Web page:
When the United States entered World War II, Oscar entered the U.S. Army as a private in July 1942 but was selected for Officers Candidate School (OSC). He graduated from Fort Benning OSC in December of 1942 as a second lieutenant. He served with distinction in the South Pacific with the 27th Infantry Division as a platoon leader, company commander and battalion and regimental supply officer. He participated in the following island campaigns: Eniwetok, Kwajalein, Saipan and Okinawa. His unit was one of the first to enter Japan immediately after its surrender as a member of the Occupation Forces.
At the conclusion of the war, Oscar decided to stay in the service and received a regular Army commission as a captain. Shortly after the war, he met Lois Ander in Seattle, Washington, and they were married on July 22, 1946.
Oscar also saw combat service in the Korean Conflict with the US Eighth Army, serving in the G-F (Logistics). Other duty assignments took him to Germany, Fort Lawton, Washington, and Virginia where he served as Chief of Research and Development, Department of the Army, from 1964 until his retirement in 1968.
He was a 1957 graduate of the Command and General Staff College at Ft. Leavenworth, Kansas; a 1953 graduate of the officer's advance course of The Armored School in Fort Knox, Kentucky; and a 1961 graduate of the Army Management School at Fort Belvoir, Virginia. Oscar retired from active duty on January 31, 1968 with the rank of Lieutenant Colonel.
During his time of service to his country, he was awarded the following commendations: Legion of Merit, Bronze Star for Valor, two Purple Hearts, World War II Victory Medal, Combat Infantry Badge, Asia-Pacific Combat Medal, Army of Occupation Medal (Japan), Meritorious Unit Insignia, Korea Service Medal, National Defense Service Medal, Bronze Star with two Oak Leaf clusters and Army General Staff Identification Badge.
Following his retirement, he went to work for the National Science Foundation (NSF) as a budget analyst. He served at the NSF for 18 years, and at the time of his retirement, he was the chief of operations for the U.S. Antarctic Research Program. The NSF honored his achievements by naming a geographical site, “Vigen Cliffs,” in Antarctica for him. He was a member of the Military Order of the World Wars and Retired Officers Association. He was a member of Epiphany Lutheran Church in Mount Vernon, Va., serving as a vestry member for many years as well as past president and board of trustees member. He also served his community as a board member of United Community Services and member of his neighborhood watch organization.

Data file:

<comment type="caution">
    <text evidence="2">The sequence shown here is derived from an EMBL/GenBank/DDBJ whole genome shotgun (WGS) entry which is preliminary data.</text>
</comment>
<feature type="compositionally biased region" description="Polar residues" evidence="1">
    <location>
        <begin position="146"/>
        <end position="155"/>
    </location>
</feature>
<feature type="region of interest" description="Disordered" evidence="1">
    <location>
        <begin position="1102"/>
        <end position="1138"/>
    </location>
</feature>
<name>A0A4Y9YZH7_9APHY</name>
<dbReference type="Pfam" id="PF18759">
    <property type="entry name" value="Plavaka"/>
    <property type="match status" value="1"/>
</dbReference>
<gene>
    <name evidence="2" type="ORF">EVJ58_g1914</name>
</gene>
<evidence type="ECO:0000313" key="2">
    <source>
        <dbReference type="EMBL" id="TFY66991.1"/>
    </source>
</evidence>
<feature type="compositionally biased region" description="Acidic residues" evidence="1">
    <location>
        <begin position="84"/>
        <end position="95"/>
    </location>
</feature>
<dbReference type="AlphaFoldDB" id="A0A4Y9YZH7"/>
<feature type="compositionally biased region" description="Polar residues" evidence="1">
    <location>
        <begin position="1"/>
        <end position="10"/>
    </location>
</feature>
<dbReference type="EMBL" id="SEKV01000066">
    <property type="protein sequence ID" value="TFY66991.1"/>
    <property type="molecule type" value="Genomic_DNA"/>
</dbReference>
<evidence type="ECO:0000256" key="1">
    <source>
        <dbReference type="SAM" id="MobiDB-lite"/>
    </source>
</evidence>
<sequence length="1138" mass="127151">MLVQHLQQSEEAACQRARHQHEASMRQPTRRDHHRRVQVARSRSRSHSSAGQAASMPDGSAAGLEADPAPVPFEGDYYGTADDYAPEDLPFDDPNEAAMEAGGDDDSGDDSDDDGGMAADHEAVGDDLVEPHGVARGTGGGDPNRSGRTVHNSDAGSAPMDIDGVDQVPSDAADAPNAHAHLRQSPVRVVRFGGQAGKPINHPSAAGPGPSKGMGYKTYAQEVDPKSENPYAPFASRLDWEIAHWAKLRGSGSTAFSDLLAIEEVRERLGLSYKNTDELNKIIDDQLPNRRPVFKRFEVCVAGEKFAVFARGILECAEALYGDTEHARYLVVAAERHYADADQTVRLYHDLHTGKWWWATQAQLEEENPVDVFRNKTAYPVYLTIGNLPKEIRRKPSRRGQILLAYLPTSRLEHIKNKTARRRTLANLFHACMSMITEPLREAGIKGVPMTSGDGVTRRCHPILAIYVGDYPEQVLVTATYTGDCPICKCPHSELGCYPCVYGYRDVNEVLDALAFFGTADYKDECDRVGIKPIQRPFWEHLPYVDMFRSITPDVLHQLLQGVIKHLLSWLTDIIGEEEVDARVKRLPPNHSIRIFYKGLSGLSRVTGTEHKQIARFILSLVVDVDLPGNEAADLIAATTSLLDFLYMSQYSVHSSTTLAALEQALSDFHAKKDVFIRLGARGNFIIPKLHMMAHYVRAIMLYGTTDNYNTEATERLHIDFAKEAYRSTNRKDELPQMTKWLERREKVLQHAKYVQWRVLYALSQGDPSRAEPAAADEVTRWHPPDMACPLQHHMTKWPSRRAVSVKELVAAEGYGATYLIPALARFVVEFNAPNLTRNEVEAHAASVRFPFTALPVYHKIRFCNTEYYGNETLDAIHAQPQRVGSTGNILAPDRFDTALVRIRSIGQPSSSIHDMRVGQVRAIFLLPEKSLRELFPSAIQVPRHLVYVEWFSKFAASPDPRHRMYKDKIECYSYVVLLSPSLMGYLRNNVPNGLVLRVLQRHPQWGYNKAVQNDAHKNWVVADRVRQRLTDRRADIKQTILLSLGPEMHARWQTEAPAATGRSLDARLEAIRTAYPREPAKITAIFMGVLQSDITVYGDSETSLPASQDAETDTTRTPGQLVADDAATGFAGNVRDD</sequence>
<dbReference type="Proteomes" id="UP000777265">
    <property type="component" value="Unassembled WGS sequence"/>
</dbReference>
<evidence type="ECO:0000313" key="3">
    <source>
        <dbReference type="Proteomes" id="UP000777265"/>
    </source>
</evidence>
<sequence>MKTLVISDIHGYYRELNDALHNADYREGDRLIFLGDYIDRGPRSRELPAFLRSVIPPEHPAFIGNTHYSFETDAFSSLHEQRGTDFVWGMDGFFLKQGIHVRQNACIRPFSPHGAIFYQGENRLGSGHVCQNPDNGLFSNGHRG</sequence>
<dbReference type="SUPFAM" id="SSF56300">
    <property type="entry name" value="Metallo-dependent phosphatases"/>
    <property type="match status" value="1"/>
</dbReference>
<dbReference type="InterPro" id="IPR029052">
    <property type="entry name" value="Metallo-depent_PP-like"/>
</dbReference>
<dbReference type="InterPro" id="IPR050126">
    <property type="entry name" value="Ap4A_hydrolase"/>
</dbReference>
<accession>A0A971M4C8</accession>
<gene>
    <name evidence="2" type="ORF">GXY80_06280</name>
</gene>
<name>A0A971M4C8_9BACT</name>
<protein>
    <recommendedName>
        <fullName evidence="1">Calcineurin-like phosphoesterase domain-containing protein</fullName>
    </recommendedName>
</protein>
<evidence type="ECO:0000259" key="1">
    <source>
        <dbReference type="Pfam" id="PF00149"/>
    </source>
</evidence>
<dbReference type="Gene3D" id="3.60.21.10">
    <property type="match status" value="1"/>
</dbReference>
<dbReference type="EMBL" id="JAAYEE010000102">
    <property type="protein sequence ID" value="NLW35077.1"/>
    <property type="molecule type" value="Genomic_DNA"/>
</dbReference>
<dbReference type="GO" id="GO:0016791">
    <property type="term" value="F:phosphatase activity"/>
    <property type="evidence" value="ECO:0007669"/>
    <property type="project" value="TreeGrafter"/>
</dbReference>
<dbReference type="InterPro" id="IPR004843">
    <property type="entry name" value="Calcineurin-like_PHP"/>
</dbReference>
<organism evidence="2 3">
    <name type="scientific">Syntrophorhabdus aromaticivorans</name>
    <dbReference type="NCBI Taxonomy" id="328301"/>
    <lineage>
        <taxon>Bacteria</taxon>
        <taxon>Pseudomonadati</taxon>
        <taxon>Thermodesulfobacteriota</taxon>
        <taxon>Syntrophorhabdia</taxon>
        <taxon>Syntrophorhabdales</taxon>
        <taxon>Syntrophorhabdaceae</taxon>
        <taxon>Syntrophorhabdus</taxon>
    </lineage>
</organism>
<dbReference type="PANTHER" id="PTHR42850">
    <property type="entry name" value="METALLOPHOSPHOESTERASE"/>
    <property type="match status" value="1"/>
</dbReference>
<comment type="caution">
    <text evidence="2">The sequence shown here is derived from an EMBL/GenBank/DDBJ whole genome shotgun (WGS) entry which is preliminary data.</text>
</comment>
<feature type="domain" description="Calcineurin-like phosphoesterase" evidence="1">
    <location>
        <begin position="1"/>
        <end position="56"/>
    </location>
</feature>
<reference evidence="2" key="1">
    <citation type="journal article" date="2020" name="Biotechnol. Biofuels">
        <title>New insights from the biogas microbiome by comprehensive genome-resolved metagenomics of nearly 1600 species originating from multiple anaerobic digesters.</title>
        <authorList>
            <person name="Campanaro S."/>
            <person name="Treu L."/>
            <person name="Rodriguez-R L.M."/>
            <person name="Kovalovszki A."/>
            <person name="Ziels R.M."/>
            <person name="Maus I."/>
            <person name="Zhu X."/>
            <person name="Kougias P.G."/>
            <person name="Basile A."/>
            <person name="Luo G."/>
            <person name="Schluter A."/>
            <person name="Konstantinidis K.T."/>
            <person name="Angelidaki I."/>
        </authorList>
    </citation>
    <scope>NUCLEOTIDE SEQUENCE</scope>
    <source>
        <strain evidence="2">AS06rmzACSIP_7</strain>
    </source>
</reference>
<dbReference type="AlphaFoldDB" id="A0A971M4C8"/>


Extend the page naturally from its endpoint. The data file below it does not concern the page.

Oscar is survived by his wife, Lois Vigen; four sons, Edward, James, Douglas and William and their spouses; a daughter, Kristen Vigen Clark; eight grandchildren; a sister, Gladys Hallstrom of Red Lake Falls; a brother, Melvin of Irving, Texas; and many nieces, nephews, grand-nieces and grand-nephews.
He was preceded in death by his parents and a brother, Bert Vigen.
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Michael Robert Patterson was born in Arlington and is the son of a former officer of the US Army. So it was no wonder that sooner or later his interests drew him to American history and especially to American military history. Many of his articles can be found on renowned portals like the New York Times, Washingtonpost or Wikipedia.